Startup School 2008
Startup School ’08 was a blast. I had been out a little late the night before at the Y Combinator party in Mountain View and hadn’t slept properly due to flying in, so I missed the first few speakers. I arrived just in time to catch Greg McAdoo. His speech was fairly interesting, and familiar if you’ve seen him speak at Y C events before. He sure does love surfing analogies, but they are apt, and it was great to get Sequoia’s perspective on what makes a big success. I was taken aback by their statistics. He said they’ve funded 700+ companies over the years with 150+ acquisitions and 150+ IPOs. That’s a hell of a success rate, and surprised me coming from even them.
One of his slides mentioned things Sequoia likes to invest in, and browntech was on the list. None of us knew what that was. I suggested maybe it meant tech in India. Either way, it became the running joke of the day. I even asked Mike Arrington what it was, and he didn’t seem to know. If he doesn’t, who would? (My actual guess was water purification, and some people said oil/chemical cleanup. A cursory Google didn’t answer it, so maybe I’ll email McAdoo and find out.)
David Heinemeier Hansson‘s speech might have been the best, and was certainly the most fun. He took a few jabs at the entire Silicon Valley mindset. Also, he sounded like Kermit the Frog. During the Q&A I wanted to ask him to sing It’s Not Easy Being Green. “Hi Mr. Hanson. Loved your talk. Do you think it could be nicer being red, or yellow, or gold?”
Also I wanted to ask him in which universe 500 x $40 = $125,000 (as one of his slides said, and he repeated aloud) because I want to move there. Apparently all startup revenues are multiplied by 6.
Jeff Bezos’s speech was the one I had anticipated the most, but was probably the least interesting. The buzz has been disappointment all around. It was basically a commercial for AWS, which everyone in attendance either used or knew about and had decided not to use due to whatever limitation. It reminded me of back when I was a kid and we’d order WrestleMania on pay per view an hour before it started, and the whole time before it began all they played was one commercial after another for WrestleMania. You’ve already sold us, give us something more.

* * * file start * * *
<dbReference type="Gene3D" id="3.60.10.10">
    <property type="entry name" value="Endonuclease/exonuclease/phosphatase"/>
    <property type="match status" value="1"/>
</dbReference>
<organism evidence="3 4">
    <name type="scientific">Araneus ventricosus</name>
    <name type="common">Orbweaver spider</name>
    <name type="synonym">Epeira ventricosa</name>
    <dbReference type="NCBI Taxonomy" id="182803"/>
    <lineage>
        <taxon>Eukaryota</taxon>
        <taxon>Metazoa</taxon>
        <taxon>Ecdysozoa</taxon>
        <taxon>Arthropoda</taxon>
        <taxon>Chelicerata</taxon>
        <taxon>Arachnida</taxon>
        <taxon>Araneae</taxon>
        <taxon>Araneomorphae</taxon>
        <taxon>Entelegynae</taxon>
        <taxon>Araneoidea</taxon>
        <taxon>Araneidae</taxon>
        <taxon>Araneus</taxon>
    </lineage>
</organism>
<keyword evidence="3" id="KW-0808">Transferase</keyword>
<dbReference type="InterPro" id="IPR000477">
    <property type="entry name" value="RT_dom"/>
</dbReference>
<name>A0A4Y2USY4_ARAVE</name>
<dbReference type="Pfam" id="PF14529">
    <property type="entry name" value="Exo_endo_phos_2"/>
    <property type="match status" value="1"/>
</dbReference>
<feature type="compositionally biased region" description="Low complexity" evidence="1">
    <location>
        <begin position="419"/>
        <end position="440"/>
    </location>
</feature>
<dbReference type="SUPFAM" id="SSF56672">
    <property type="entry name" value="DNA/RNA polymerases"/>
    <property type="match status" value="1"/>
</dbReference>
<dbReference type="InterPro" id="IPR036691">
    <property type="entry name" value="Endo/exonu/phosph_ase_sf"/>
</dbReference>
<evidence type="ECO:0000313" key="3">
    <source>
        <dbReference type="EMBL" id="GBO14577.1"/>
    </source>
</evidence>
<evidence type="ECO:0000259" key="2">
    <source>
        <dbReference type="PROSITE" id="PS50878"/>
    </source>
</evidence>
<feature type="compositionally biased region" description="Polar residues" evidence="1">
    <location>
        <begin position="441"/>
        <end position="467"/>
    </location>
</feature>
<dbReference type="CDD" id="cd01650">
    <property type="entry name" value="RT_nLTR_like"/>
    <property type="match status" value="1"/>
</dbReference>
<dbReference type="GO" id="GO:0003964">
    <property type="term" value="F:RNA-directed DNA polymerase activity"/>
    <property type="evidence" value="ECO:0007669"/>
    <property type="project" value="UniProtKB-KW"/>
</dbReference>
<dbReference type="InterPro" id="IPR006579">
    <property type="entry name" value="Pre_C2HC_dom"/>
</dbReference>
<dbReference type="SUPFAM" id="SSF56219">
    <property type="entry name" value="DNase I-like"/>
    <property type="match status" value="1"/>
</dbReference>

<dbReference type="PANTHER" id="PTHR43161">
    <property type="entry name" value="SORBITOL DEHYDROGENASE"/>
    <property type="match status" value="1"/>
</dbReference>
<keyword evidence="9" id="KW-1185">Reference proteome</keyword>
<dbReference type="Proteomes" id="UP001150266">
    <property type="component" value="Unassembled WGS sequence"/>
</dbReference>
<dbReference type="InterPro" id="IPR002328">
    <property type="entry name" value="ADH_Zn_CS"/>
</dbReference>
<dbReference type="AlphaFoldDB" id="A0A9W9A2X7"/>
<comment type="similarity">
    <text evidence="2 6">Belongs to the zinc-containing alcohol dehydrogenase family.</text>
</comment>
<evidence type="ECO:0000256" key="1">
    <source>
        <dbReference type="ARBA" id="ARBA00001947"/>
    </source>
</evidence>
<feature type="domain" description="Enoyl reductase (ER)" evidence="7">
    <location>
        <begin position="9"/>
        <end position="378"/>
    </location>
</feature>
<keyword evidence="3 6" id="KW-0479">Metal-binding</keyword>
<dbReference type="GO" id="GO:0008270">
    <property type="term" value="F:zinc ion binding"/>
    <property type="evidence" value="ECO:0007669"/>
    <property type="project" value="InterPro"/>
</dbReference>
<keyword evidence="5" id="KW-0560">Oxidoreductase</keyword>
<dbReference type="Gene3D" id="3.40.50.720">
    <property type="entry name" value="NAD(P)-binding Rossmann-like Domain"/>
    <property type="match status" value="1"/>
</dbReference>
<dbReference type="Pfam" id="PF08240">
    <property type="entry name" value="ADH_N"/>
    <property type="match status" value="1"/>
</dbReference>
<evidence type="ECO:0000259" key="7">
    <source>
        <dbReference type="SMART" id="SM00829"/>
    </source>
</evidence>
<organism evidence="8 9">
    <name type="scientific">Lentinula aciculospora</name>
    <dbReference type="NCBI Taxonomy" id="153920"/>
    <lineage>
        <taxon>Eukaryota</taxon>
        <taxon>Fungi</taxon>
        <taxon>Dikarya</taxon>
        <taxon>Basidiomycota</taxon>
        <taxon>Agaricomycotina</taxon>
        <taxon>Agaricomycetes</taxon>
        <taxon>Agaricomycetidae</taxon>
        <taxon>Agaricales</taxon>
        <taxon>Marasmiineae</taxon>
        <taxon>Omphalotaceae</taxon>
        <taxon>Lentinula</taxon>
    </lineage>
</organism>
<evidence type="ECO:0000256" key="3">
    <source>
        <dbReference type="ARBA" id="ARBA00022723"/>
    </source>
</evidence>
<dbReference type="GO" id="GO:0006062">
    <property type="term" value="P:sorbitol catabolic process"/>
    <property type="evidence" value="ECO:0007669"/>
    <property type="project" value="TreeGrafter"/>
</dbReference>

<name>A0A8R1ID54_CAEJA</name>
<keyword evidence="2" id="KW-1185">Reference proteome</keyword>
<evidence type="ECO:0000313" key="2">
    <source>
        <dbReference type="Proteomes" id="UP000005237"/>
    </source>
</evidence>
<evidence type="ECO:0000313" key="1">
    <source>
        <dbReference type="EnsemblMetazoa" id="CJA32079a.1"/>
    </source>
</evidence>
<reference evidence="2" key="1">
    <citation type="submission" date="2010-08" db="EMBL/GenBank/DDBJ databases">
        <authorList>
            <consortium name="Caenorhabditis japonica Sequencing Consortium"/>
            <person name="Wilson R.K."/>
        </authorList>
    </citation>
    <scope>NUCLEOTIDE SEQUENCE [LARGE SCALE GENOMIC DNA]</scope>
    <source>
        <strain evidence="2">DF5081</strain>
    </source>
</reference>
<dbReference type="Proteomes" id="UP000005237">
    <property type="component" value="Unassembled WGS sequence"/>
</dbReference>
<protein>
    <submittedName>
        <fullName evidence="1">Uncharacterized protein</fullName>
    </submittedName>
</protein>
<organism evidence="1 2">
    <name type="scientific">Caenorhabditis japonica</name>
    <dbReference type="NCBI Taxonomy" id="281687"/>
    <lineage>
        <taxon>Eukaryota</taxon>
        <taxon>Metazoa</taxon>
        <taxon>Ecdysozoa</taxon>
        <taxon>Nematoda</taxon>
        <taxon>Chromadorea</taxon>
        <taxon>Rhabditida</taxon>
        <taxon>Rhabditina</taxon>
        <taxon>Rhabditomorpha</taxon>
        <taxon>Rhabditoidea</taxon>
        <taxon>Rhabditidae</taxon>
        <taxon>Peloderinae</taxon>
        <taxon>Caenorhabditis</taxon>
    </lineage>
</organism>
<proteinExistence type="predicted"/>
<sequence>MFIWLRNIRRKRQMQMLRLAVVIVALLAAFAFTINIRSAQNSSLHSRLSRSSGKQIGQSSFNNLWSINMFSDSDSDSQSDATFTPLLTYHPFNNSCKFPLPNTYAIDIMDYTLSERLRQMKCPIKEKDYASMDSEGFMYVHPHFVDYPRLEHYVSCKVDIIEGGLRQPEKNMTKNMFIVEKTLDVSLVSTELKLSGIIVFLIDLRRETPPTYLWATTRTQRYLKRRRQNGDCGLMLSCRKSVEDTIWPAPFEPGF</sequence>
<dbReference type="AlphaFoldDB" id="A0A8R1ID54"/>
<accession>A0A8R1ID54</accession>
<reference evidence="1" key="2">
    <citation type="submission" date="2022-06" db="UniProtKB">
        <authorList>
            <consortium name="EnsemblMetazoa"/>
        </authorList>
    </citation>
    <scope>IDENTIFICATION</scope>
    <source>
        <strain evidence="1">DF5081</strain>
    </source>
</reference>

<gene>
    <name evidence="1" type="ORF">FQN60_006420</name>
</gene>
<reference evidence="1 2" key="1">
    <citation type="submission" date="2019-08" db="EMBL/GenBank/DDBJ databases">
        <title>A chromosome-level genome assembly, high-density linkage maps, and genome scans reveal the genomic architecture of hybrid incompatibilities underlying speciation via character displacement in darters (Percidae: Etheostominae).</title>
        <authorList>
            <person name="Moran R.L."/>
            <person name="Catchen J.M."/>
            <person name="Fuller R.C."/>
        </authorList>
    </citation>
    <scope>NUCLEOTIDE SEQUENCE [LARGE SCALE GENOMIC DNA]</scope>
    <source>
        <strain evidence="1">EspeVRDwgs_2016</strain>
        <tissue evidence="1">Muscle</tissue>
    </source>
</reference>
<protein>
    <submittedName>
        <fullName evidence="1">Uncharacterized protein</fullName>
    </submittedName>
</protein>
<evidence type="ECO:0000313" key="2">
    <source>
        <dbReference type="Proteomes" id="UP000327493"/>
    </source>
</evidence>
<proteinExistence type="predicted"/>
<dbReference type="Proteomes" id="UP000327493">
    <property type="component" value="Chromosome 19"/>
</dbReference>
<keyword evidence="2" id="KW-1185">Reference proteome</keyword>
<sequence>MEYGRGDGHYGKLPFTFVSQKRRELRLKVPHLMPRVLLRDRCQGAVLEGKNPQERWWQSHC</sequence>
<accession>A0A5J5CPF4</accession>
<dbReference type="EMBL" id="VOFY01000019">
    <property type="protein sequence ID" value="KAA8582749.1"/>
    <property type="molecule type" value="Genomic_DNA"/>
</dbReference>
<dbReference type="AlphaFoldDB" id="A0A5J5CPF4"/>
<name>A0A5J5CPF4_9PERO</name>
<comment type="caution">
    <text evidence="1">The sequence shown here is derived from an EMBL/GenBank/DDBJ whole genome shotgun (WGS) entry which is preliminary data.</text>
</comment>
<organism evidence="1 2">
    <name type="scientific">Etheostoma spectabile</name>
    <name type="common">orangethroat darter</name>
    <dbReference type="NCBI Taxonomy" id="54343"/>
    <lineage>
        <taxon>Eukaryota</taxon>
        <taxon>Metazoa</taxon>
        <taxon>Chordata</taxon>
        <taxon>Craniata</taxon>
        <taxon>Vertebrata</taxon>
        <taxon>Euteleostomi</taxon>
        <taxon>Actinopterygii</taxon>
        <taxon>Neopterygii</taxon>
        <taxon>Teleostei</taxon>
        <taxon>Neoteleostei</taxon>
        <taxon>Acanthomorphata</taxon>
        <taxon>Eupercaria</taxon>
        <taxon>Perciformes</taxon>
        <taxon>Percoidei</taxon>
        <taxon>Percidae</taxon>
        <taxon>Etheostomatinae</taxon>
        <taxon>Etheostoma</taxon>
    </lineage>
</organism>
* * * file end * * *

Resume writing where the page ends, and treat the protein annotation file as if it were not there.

It was also humorous how many handlers the guy had. There must have been 10 of them. I’m pretty sure Bill Clinton was less well-guarded when I saw him speak. I wonder if all of those people have some important function, or if it’s just a very nerdy version of Entourage. I guess the guy who had to answer the AWS questions Bezos couldn’t must be his Turtle.
He did have one analogy I appreciated very much though. He pointed out that a century or two ago, if you wanted to run a factory on electricity you had to generate it yourself. Nowadays making your own electricity would be ludicrous. He likened cloud computing to that, which I felt was pretty apropos. Developers don’t want to be sysadmins. They want to make websites and let someone else worry about generating the “electricity”. That’s the best non-technical way I’ve ever heard to explain what cloud computing is and why it is so obviously the future.
Mike Arrington’s presentation was better than I expected. He basically talked about the startup industry from the media’s perspective, and gave a few tips on how to interact with them. I actually found that helpful. Now I just have to figure out how to spin a story such that DeadSpin would care about it.
Marc Andreesen’s segment definitely had some gems in it too. He gave one piece of advice from one of my favorite recent reads, Born Standing Up, which is to focus on being so good that people can’t ignore you. Accomplish that and all else will fall in line. Words to live by.
He also spoke about a lot of the things that make his blog so enjoyable. How people are so often fooled by randomness, especially in financial endeavors like startups or investing. Or how economic forecasters basically don’t know anything. Marc clearly understands probability and seems genuinely humble about his success because of that. I suppose it would be hard to be anything but when you truly understand the way those things work.
Between the Y Combinator event the night before and the after-party at Paul Graham’s house in the hills, I met lots of Hacker News guys and a lot of people who read this here blog occasionally. And it was nice to run into so many alumni again too. The list is now around 200, so it’s getting harder and harder to keep them all straight. I’m anxious to see how much the list grows by this summer as well.